Anonymous said...

No internet to speak of when most of those things happened, that's all.

Nobody will remember any of this in the voting booth anyway. Lesser of two evils and all that.

Jonathan said...

on a side note, I replaced all the light bulbs in my home with CFLs.

I did it for economic reasons, not because of a government mandate. CFLs are more expensive but use far less electricity and last a lot longer. In the long run, I save money.

Anonymous said...

I replace some of my lights with CFLs sometime ago, and I find I am not satisfied with the quality of the light, and I usually have to have more of them on to get the same light.

Anonymous said...

I'm a lighting designer.

I think I'm going to have to gouge my eyes out.

Anonymous said...

My favorite part is that even with all these examples of how the feds can meddle at will, people still think the outcome of the Heller case will make a whit of difference in either direction.

Anonymous said...

Keep the big picture in mind

What exactly is the big picture?

Anonymous said...

Just goes to show ya, politicians (read: lawyers) shouldn't pretend to be engineers.

I could get ca. 30 mpg in my Beetle (when it was 35 cents a gallon), but I wasn't hauling near as much stuff nearly as fast as I do today in air-conditioned comfort. Am I going to get whacked with a gas-guzzler tax because my job requires hauling large amounts of stuff a long way on a daily basis?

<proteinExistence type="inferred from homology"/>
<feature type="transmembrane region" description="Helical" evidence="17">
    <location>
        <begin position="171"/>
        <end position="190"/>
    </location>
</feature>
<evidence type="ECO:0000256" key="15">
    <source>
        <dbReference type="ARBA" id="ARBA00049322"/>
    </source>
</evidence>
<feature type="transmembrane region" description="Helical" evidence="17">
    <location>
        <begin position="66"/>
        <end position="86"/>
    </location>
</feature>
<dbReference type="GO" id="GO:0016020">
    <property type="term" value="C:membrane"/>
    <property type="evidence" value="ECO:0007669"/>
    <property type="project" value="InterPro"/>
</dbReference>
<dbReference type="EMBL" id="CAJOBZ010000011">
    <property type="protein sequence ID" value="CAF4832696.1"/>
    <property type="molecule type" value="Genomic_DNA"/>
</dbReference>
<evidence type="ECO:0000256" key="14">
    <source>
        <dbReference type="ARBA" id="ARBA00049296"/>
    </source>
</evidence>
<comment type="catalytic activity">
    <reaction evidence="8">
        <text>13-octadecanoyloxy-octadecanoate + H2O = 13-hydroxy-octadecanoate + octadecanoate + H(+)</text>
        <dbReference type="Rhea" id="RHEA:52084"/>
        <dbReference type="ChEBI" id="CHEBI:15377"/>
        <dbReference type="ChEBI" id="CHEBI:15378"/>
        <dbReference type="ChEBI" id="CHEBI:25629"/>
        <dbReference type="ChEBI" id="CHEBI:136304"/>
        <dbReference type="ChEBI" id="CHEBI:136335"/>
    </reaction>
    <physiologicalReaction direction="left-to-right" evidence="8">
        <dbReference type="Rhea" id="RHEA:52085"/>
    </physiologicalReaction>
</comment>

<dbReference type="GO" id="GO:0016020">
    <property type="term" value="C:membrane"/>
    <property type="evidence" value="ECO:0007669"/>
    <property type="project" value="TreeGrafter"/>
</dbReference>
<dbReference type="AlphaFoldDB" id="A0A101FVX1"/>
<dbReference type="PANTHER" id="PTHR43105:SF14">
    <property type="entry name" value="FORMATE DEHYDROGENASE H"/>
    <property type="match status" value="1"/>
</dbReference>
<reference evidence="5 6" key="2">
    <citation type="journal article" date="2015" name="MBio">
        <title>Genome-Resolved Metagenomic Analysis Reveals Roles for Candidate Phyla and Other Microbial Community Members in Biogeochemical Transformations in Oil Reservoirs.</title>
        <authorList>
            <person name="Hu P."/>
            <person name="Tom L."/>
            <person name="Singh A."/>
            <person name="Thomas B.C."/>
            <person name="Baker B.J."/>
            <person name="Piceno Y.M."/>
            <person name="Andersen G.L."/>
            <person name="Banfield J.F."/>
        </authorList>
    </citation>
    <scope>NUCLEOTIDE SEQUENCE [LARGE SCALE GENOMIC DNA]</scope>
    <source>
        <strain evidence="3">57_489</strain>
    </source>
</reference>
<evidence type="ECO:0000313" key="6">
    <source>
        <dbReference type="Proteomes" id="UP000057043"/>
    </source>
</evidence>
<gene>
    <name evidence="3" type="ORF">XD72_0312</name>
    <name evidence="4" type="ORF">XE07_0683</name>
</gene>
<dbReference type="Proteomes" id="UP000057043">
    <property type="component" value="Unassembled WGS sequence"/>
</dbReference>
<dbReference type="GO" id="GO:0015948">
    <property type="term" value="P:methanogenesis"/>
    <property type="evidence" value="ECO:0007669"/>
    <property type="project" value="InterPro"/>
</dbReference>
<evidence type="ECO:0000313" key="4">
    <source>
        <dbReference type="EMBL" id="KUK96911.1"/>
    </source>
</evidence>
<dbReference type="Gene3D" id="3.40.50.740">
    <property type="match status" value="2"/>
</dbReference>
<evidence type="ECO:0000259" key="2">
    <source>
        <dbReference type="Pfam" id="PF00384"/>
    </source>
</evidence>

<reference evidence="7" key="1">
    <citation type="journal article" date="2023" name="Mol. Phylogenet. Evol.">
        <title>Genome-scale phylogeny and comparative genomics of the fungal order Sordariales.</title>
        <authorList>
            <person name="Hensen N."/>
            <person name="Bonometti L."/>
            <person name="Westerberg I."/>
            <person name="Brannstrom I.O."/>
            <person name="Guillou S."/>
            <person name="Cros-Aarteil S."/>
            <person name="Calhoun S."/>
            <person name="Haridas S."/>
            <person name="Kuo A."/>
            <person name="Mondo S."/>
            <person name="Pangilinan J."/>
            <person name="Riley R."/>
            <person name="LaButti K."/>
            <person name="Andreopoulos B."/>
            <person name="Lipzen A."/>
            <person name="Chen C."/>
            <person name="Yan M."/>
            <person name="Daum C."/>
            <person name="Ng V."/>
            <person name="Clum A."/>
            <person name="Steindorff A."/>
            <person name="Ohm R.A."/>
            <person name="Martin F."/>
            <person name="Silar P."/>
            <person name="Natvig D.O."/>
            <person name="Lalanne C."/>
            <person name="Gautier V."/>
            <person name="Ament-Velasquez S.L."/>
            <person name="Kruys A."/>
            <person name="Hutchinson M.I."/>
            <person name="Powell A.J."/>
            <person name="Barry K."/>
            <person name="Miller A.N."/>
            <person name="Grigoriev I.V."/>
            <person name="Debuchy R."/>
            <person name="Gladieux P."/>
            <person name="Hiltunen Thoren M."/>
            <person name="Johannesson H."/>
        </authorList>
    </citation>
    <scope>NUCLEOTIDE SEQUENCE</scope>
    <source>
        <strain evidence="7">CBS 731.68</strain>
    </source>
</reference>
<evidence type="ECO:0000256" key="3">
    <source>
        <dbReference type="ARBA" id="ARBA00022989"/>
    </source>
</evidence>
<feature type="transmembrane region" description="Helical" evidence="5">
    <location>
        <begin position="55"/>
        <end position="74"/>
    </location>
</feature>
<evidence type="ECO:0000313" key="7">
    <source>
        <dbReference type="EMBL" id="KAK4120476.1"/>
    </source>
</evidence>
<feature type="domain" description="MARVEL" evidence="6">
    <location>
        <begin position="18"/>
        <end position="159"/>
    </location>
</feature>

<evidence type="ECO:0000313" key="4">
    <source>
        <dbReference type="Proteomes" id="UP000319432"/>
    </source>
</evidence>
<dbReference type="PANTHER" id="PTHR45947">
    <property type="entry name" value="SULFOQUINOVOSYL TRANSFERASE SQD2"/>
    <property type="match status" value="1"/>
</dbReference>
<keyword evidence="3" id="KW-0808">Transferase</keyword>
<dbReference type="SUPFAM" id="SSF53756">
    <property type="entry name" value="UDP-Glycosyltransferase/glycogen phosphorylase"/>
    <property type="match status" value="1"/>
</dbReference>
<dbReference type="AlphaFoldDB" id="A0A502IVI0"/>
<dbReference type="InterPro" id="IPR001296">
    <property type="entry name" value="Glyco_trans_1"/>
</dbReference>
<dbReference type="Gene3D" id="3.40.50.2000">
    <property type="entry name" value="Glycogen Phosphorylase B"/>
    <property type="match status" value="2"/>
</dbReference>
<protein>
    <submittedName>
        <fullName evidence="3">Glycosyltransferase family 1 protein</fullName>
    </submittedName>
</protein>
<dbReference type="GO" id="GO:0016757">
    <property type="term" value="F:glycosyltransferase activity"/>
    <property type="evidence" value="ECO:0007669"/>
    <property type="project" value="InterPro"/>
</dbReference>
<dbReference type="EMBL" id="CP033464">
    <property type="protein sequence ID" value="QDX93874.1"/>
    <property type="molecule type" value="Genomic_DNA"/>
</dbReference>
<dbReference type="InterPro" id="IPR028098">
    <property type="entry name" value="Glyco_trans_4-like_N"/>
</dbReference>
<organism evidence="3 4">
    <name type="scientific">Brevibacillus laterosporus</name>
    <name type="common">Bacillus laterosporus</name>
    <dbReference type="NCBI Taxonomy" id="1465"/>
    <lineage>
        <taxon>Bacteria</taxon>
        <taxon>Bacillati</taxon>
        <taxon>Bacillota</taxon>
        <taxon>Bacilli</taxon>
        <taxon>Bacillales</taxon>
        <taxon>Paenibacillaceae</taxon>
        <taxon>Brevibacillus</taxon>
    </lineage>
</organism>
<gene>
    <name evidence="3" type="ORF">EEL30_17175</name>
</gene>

oa touched on a pet peeve of mine. Obviously, GM wasn't selling nearly enough OnStar vehicles (and OnStar services), so now they are putting it in everything I was interested in buying from them. NOW they're offering an optional "free" 70 mph electronic govenor. How long before it becomes mandatory "For the Chilllldren'?

Low-flow toilets and shower heads are particularly annoying to those of us on a well and septic tank, because we get it all back.

I agree with oa on another point; whatever The Congress messes with, The Congress screws up royally.

I think I'm going to start smuggling toilets and shower heads from Canadia; I can`t be the only malcontent out there.

Anonymous said...

Uh, I was 14 when they outlawed large-capacity toilets.

There needs to be an auto-flush toilet which just wastes water. It could flush every five minutes. (Perhaps one of those Japanese high-tech toilets?)

We need a Light Bulb Rebellion. It'll be like the Whiskey Rebellion, except with less drunkenness.

Word Verification: bjwhif

Rob K said...

Where were we ten years ago? Not on the internet.

Carteach said...

That last might be the most interesting point of all.

There is an entire social mechanism in place now that wasn't there even ten years ago.

The internet... and blogdom.

What exactly will that mean to issues like this (if anything)?
I think we have already seen in the last year issues that changed, and changed wildly, simply because people could find out about them without depending on the major media.